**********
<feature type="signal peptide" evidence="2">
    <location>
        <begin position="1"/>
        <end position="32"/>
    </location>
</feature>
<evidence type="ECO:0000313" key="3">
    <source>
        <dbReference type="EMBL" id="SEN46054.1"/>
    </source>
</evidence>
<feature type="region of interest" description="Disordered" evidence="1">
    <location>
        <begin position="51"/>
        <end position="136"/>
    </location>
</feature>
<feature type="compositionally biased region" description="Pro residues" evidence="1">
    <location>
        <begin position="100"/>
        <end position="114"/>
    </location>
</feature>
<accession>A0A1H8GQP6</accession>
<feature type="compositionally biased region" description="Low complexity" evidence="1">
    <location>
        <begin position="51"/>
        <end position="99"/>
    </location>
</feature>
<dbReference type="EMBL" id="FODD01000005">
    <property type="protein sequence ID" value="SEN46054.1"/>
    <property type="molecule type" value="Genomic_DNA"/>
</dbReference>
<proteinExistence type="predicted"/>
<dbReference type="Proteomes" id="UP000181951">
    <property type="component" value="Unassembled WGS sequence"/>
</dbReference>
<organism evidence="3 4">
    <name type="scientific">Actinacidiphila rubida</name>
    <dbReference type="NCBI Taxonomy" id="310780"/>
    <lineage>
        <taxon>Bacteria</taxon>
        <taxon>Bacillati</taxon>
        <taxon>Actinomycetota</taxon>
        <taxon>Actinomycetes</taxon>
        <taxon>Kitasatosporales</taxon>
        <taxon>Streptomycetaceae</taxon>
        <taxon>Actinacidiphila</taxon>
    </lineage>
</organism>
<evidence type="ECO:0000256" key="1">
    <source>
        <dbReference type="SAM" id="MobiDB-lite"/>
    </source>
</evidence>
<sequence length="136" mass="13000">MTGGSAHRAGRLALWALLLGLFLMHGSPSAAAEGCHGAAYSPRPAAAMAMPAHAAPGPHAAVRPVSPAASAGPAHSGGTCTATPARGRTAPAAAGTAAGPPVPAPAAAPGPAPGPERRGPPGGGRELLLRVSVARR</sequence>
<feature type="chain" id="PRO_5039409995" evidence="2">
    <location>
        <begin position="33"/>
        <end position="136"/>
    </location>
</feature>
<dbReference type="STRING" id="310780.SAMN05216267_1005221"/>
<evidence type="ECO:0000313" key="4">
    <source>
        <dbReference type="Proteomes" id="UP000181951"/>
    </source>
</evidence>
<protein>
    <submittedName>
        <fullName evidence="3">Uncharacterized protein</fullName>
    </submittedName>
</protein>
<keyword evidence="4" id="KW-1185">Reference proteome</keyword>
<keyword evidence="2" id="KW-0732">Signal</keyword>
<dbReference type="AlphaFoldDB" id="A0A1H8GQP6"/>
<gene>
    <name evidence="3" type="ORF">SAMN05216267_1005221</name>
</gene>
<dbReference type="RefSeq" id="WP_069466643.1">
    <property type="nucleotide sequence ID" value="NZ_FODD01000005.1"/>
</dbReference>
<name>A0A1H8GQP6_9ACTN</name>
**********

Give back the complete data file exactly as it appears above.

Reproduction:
<feature type="signal peptide" evidence="2">
    <location>
        <begin position="1"/>
        <end position="32"/>
    </location>
</feature>
<evidence type="ECO:0000313" key="3">
    <source>
        <dbReference type="EMBL" id="SEN46054.1"/>
    </source>
</evidence>
<feature type="region of interest" description="Disordered" evidence="1">
    <location>
        <begin position="51"/>
        <end position="136"/>
    </location>
</feature>
<feature type="compositionally biased region" description="Pro residues" evidence="1">
    <location>
        <begin position="100"/>
        <end position="114"/>
    </location>
</feature>
<accession>A0A1H8GQP6</accession>
<feature type="compositionally biased region" description="Low complexity" evidence="1">
    <location>
        <begin position="51"/>
        <end position="99"/>
    </location>
</feature>
<dbReference type="EMBL" id="FODD01000005">
    <property type="protein sequence ID" value="SEN46054.1"/>
    <property type="molecule type" value="Genomic_DNA"/>
</dbReference>
<proteinExistence type="predicted"/>
<dbReference type="Proteomes" id="UP000181951">
    <property type="component" value="Unassembled WGS sequence"/>
</dbReference>
<organism evidence="3 4">
    <name type="scientific">Actinacidiphila rubida</name>
    <dbReference type="NCBI Taxonomy" id="310780"/>
    <lineage>
        <taxon>Bacteria</taxon>
        <taxon>Bacillati</taxon>
        <taxon>Actinomycetota</taxon>
        <taxon>Actinomycetes</taxon>
        <taxon>Kitasatosporales</taxon>
        <taxon>Streptomycetaceae</taxon>
        <taxon>Actinacidiphila</taxon>
    </lineage>
</organism>
<evidence type="ECO:0000256" key="1">
    <source>
        <dbReference type="SAM" id="MobiDB-lite"/>
    </source>
</evidence>
<sequence length="136" mass="13000">MTGGSAHRAGRLALWALLLGLFLMHGSPSAAAEGCHGAAYSPRPAAAMAMPAHAAPGPHAAVRPVSPAASAGPAHSGGTCTATPARGRTAPAAAGTAAGPPVPAPAAAPGPAPGPERRGPPGGGRELLLRVSVARR</sequence>
<feature type="chain" id="PRO_5039409995" evidence="2">
    <location>
        <begin position="33"/>
        <end position="136"/>
    </location>
</feature>
<dbReference type="STRING" id="310780.SAMN05216267_1005221"/>
<evidence type="ECO:0000313" key="4">
    <source>
        <dbReference type="Proteomes" id="UP000181951"/>
    </source>
</evidence>
<protein>
    <submittedName>
        <fullName evidence="3">Uncharacterized protein</fullName>
    </submittedName>
</protein>
<keyword evidence="4" id="KW-1185">Reference proteome</keyword>
<keyword evidence="2" id="KW-0732">Signal</keyword>
<dbReference type="AlphaFoldDB" id="A0A1H8GQP6"/>
<gene>
    <name evidence="3" type="ORF">SAMN05216267_1005221</name>
</gene>
<dbReference type="RefSeq" id="WP_069466643.1">
    <property type="nucleotide sequence ID" value="NZ_FODD01000005.1"/>
</dbReference>
<name>A0A1H8GQP6_9ACTN</name>